Biotin is a water soluble vitamin of the vitamin B class. In addition to preventing baldness and favoring hair growth, biotin has been noted to be of significance during fetal development. Biotin deficiency is common in pregnant women. There is substantial research whose findings show that approximately 50% of expectant women suffer from biotin depletion. Occurrence of biotin deficiency might occur due to insufficient consumption of food product rich in biotin, interactions between vitamins and drugs and lastly biotin catabolism.
Biotin catabolism is mostly common in pregnant women and smokers. This occurs when women excrete 3-HIA via their urine. An area of keen interest is in the birth defects that can be caused by biotin deficiency since the expectant mothers show minimal symptoms of biotin deficiency.
Biotin intake in pregnant women
Pregnant women are recommended to seek the assistance of a doctor or a nutritionist before adding biotin supplements to their diet. Even though there is no scientific basis suggesting that excess biotin is harmful, it is necessary to seek a professional’s advice since a lot of consumed products can be absorbed by the fetus via the placenta. This also helps in identification of the best biotin supplements alternatives that will help in prevention of a potential interaction.
A fetus relies solely on its mother for nutrition. Mothers are hence required to make sure that their nutrient level is adequate since they cater for the needs of two (themselves and the unborn baby). Pregnant women are required to consume a minimum of 30 mcg on a daily basis. Intake of such amounts is good to support the health of both the mother and her baby. Deficiency of biotin in the body is observed by manifestation of symptoms such as hair thinning, loss of hair, depression and hallucinations. Requirement for biotin increases during the various stages of embryonic development. This suggests that biotin is essential in maintaining normal reproductive performance during the late stage of gestation.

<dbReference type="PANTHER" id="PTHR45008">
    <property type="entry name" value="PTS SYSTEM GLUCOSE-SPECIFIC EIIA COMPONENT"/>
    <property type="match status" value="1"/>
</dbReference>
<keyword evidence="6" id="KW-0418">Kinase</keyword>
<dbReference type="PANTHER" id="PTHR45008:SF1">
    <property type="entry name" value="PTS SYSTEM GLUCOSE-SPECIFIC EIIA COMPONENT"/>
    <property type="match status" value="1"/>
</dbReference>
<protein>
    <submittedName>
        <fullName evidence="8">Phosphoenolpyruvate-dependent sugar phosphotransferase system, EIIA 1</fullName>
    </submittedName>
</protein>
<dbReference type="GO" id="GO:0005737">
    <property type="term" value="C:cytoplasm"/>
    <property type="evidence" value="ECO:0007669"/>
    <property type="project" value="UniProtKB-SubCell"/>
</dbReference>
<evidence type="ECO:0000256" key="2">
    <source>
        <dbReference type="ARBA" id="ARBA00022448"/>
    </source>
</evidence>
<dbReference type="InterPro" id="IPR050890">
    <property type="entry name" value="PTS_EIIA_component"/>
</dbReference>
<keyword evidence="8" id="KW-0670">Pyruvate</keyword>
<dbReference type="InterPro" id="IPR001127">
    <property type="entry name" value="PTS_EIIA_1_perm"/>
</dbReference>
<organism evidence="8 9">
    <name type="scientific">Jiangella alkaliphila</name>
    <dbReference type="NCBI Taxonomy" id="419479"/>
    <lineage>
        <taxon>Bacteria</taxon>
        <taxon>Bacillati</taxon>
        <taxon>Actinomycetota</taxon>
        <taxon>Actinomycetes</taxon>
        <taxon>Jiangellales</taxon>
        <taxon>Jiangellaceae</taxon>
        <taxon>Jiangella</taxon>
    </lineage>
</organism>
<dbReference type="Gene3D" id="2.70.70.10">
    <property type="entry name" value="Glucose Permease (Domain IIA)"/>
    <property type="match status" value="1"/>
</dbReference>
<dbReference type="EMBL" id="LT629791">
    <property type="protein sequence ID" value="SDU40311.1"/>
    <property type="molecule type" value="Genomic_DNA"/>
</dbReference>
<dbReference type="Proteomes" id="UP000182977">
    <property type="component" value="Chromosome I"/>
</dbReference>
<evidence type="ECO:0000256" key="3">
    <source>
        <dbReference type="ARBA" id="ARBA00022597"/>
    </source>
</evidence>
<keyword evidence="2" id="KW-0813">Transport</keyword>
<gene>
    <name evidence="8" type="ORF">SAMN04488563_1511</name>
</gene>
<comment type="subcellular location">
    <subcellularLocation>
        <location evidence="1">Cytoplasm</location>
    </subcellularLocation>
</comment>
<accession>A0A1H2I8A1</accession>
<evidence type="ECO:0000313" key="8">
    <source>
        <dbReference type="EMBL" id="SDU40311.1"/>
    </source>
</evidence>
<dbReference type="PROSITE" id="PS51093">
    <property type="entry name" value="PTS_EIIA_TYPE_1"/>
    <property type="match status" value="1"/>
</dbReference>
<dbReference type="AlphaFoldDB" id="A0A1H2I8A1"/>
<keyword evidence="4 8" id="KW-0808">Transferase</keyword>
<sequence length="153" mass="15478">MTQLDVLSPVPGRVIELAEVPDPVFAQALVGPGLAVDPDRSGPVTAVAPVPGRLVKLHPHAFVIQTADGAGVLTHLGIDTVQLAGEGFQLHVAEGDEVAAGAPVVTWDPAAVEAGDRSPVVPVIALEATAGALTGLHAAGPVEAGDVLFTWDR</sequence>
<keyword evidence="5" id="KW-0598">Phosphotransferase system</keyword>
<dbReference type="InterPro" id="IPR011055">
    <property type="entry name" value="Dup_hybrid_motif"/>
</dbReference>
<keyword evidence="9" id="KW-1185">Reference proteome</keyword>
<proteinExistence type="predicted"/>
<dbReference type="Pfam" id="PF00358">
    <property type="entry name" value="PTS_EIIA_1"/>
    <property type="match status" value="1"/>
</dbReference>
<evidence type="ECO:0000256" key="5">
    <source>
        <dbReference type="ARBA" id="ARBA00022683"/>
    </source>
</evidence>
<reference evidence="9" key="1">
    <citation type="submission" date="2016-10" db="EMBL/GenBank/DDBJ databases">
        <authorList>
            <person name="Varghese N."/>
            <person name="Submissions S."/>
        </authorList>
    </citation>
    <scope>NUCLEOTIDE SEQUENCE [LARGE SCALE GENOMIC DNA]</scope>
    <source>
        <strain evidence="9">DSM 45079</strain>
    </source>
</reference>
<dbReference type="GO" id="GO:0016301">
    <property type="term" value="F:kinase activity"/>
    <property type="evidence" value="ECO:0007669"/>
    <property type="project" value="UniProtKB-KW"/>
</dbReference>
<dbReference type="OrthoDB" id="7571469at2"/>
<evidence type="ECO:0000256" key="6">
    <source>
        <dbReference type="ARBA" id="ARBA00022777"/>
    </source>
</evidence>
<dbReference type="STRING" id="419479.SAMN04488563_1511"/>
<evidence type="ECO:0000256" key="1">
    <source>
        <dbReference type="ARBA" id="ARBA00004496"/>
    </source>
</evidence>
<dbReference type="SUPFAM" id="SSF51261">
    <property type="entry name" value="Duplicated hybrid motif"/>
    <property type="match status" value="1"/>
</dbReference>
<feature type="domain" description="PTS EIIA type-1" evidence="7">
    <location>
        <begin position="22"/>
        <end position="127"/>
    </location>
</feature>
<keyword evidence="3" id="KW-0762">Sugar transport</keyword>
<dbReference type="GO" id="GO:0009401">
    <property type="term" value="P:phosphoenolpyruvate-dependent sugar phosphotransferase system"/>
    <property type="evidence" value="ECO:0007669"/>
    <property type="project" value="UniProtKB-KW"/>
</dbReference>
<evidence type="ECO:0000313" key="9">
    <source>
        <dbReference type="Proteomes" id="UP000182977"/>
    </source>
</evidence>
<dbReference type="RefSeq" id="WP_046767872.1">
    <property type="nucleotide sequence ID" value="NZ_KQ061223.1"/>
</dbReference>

Prenatal vitamins are prescribed by physicians to expectant women as supplement to their nutritional requirements. Vitamins are essential for the growth of the fetus hence can be prescribed as supplements as an additionally to the normal dietary intake. It is however important to note that various brands of vitamin supplements contain varying doses of vitamins hence the need to be vigil when taking supplements.
There has been rising popularity on the essential of biotin intake. However, there has been concerns on the required biotin intake that is safe and healthy for the body. There is no documented findings on any additional benefits on excessive consumption of biotin doses. Additionally there is also no outlined side effects on increased biotin consumption. Information on the correct dosage is necessary. Pregnant women are however advised to stick to doctor’s recommendation on biotin intake and hence excessive consumption of biotin supplements not suggested.
Effects of biotin deficiency
Several studies on effects of biotin deficiency have been done on various species of animals but there does not exist such research on human subjects. A study published on Journal of Nutrition suggest that lack of biotin in mice can lead to cleft lip, cleft palate and skeletal deformities. Cleft lip is an opening on the upper lip and extends to the nose while cleft palate is a condition whereby an opening on the mouth’s roof top exists. It is important to note that these deformities occur in human beings but are caused by other factors such as genetic disorders. Though human studies on similar effects do not exist, it is equally important for pregnant women to ensure that they take foods adequate in biotin.
Some of the excellent food sources that expectant women can take to increase their biotin intake include:
Cooked eggs (boiled/omelet) is highly advised. This is because raw eggs might contain contaminants that might cause severe birth defects on the unborn child.
2. Meat and Animal Products
Liver, kidney and beef are jam packed with Biotin and other essential nutrients for the baby such as folic acid, proteins, iron and vitamin A. Consumption of these food products ensures that the mother receives various nutrients with one serving.
3. Green vegetables
This include spinach, broccoli. Veggies should be cooked in either medium heat or steamed to ensure that they are not overcooked and retain their crunchy state.